Tuesday, April 15, 2008

Wisdom from… [15 Apr]

ST CYRIL OF JERUSALEM (316–386): The oil: Christ's gift

The oil of gladness with which Christ was anointed was a spiritual oil; it was in fact the Holy Spirit himself, who is called the oil of gladness because he is the source of spiritual joy. But you also have been anointed with oil, and by this anointing you have entered into fellowship with Christ and have received a share in his life. Beware of thinking of this chrism as merely ordinary oil. As the Eucharistic bread after the invocation of the Holy Spirit is no longer ordinary bread but the body of Christ, so also the oil after the invocation is no longer plain ordinary oil but Christ's gift which by the presence of his divinity becomes the instrument through which you receive the Holy Spirit. While symbolically, on your foreheads and organs of sense, your bodies are anointed with this oil that we see, your souls are sanctified by the holy and life-giving Spirit.
(Cat. 21, Mystagogica 3, 1-2: PG 33, 1087-1091.)

Cyril, bishop of Jerusalem, has left us a precious legacy of twenty-four catechetical sermons.

I long for the oil of gladness, the spirit of joy! Lord, free me from my oily ungladness!

ST AUGUSTINE: Christ Died That You May Live

For you Christ allowed himself to be crucified, to teach you humility. He was alive, and you were dead. He died that you might live. God vanquished death so that death might not overcome human beings.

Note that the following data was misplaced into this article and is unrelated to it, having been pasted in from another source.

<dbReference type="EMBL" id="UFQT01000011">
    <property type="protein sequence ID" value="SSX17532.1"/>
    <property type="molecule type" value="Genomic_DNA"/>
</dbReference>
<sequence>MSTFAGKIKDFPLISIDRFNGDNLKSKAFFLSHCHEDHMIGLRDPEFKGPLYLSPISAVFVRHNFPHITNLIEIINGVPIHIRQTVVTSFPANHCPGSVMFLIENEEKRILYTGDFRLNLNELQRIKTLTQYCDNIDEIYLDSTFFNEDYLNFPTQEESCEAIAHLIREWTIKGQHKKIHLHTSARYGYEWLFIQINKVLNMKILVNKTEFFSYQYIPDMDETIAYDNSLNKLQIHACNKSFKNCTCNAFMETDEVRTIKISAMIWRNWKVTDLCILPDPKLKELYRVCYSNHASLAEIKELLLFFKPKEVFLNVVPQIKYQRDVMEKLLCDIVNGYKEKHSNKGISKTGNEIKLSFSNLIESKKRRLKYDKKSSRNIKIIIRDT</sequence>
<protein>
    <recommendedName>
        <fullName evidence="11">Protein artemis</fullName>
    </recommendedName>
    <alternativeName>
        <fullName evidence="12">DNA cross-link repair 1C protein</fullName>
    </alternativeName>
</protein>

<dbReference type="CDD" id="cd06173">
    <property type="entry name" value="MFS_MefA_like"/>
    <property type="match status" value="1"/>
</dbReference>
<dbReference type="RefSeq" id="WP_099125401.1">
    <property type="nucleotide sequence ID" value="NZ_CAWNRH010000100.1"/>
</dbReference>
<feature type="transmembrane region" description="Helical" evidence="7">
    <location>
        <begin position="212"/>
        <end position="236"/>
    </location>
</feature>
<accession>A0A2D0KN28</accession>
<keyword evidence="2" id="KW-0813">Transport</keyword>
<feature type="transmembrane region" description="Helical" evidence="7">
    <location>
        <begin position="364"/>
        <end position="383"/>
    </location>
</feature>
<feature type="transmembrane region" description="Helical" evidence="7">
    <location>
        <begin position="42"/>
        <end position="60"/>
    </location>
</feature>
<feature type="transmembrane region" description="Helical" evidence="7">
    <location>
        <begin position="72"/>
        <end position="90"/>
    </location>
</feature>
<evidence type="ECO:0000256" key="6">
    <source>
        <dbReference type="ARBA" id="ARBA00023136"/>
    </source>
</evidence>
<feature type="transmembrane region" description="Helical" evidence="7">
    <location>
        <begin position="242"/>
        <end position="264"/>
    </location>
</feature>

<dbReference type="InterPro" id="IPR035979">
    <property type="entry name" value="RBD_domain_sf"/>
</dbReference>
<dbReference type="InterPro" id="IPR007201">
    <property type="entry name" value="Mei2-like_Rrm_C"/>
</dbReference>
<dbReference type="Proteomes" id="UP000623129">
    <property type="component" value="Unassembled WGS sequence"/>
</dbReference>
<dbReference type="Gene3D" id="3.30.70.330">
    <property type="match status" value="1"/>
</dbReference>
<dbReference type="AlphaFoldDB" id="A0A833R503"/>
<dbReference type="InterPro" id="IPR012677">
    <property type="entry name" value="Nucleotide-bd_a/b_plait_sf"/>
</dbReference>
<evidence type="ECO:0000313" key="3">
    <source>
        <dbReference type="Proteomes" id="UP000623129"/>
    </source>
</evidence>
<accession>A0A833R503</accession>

-- Sermon on John 2, 4; 14, 13

Prayer. Death, where is your strife? Death, where is your sting? Lord, you were struck, wounded, and cast down; but you were wounded for me, you who made me. Death, O Death, he who made me was wounded for me, and by his own death he conquered you.
-- Sermon 128, 10


Suppose the Lord gave us a choice between good health and sickness. Let us suppose He said to us: "If you choose good health, I will not deprive you of a single measure of my grace. If instead you choose sickness, I will not give you any extra graces. Nevertheless, in choosing sickness you will be just a little closer to my will in your regard." A soul perfectly abandoned to God would without fail choose sickness rather than good health, in order to be a little more pleasing to God. Abandonment to God's will is the virtue of virtues!
(Spiritual Treatises, II; O. VI, p. 25)


THE women were of the kind vaguely called emancipated, and professed some protest against male supremacy. Yet these new women would always pay to a man the extraordinary compliment which no ordinary woman ever pays to him––that of listening while he is talking.
('The Man who was Thursday.')

In another place, Chesterton makes this point by saying, "A generation of women stood up demanding to be heard and quickly sat down to be stenographers."

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